Supporting brick veneer on steel angles bolted to the framing — rather than providing masonry bearing all the way to the foundation — is approved by code, but it's important to get the details right to avoid unsightly cracks and other more serious structural problems.
Supporting brick veneer on steel angles bolted to the framing — rather than providing masonry bearing all the way to the foundation — is approved by code, but it's important to get the details right to avoid unsightly cracks and other more serious structural problems.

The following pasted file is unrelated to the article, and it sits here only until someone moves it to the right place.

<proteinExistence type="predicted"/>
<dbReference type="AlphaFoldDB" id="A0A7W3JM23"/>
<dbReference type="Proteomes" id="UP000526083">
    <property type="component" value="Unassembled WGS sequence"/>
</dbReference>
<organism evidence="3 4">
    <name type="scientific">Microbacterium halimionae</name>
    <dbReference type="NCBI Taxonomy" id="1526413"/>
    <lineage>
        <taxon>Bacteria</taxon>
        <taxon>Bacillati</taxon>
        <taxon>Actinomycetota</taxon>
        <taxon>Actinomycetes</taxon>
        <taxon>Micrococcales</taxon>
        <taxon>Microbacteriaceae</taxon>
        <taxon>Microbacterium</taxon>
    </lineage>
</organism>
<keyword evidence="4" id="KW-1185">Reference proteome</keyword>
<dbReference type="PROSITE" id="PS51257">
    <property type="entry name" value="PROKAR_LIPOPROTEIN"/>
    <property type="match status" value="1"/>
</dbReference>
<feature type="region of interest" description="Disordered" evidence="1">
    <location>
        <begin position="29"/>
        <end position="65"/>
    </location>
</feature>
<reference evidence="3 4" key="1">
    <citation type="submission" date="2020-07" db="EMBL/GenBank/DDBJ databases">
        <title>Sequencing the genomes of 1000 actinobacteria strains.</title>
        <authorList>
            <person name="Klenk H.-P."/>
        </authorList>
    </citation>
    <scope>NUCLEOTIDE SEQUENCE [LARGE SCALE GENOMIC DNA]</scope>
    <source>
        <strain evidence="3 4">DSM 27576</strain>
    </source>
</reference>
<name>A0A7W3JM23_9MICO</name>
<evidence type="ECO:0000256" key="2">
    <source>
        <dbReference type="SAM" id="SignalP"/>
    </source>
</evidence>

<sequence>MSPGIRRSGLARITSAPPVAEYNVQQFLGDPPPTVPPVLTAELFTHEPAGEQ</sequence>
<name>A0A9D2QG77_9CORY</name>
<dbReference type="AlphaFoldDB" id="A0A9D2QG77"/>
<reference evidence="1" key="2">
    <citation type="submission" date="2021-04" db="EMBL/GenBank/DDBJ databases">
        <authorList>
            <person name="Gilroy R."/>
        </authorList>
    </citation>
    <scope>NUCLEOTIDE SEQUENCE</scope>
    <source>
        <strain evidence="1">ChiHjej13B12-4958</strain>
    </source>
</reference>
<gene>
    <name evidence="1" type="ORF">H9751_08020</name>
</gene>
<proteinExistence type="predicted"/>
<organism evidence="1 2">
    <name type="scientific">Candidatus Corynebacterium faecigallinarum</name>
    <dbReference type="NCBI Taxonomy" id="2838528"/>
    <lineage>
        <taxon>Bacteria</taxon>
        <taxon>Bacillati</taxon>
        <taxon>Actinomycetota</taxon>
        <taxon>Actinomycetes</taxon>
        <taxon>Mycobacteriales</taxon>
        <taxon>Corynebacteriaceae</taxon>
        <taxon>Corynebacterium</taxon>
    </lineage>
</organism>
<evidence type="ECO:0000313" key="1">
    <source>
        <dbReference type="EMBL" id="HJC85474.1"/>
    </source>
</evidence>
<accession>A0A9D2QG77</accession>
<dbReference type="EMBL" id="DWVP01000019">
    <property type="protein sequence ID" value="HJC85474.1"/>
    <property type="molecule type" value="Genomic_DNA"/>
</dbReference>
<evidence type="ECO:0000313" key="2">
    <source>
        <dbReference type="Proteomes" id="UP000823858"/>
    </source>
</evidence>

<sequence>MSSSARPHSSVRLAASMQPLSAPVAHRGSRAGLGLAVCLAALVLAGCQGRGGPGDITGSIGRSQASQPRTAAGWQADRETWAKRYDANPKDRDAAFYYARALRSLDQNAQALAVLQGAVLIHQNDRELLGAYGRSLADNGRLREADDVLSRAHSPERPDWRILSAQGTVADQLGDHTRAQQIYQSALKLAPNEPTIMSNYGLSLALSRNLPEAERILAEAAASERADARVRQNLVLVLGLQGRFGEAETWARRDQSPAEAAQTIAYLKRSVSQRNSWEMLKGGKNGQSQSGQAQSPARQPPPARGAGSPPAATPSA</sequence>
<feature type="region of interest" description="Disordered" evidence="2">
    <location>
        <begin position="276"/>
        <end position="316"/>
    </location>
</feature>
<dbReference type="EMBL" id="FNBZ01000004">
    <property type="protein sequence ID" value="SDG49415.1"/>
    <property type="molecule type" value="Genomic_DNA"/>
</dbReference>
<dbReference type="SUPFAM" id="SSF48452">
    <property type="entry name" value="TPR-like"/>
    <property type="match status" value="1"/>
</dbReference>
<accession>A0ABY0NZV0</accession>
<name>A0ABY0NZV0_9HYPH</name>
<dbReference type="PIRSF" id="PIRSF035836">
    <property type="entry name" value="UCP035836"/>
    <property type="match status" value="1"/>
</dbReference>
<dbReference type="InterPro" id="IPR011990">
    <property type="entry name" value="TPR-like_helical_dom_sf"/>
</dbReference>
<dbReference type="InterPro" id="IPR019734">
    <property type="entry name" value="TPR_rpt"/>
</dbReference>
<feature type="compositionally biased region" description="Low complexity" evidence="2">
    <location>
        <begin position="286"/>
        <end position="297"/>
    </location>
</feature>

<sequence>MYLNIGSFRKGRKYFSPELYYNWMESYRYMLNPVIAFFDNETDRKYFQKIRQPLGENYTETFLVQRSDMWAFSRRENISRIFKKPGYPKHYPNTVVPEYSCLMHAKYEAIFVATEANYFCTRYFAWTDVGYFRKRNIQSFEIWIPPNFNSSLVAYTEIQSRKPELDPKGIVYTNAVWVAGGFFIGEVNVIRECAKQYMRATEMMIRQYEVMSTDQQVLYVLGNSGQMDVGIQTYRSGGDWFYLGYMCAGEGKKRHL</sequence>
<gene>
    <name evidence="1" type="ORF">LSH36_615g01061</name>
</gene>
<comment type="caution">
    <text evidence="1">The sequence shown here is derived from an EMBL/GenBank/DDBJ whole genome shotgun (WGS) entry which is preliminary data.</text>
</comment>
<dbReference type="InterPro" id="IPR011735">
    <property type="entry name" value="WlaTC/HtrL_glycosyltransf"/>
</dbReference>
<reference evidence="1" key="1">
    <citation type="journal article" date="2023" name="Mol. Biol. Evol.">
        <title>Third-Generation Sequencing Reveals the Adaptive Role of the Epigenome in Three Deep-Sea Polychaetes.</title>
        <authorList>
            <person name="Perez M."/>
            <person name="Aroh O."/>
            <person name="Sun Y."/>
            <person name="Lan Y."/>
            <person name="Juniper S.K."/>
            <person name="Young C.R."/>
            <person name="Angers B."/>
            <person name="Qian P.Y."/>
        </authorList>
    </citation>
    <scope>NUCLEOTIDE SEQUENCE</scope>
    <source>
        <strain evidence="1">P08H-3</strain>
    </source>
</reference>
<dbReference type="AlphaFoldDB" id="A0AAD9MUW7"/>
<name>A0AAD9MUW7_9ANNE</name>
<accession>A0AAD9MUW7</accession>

Brick veneer poses few structural problems, as long as it can support its own weight all the way down to the foundation, or is supported by properly sized steel lintel angles at door and window openings. But introduce more complicated conditions — a bay window that projects from the main exterior wall, say, or even something as common as a two-car garage door — and brick veneer can start to look like more trouble than it's worth.

As a case in point, how do you support the brick when a lower one-story garage roof meets a two-story wall, with brick on the common wall above the garage roof?

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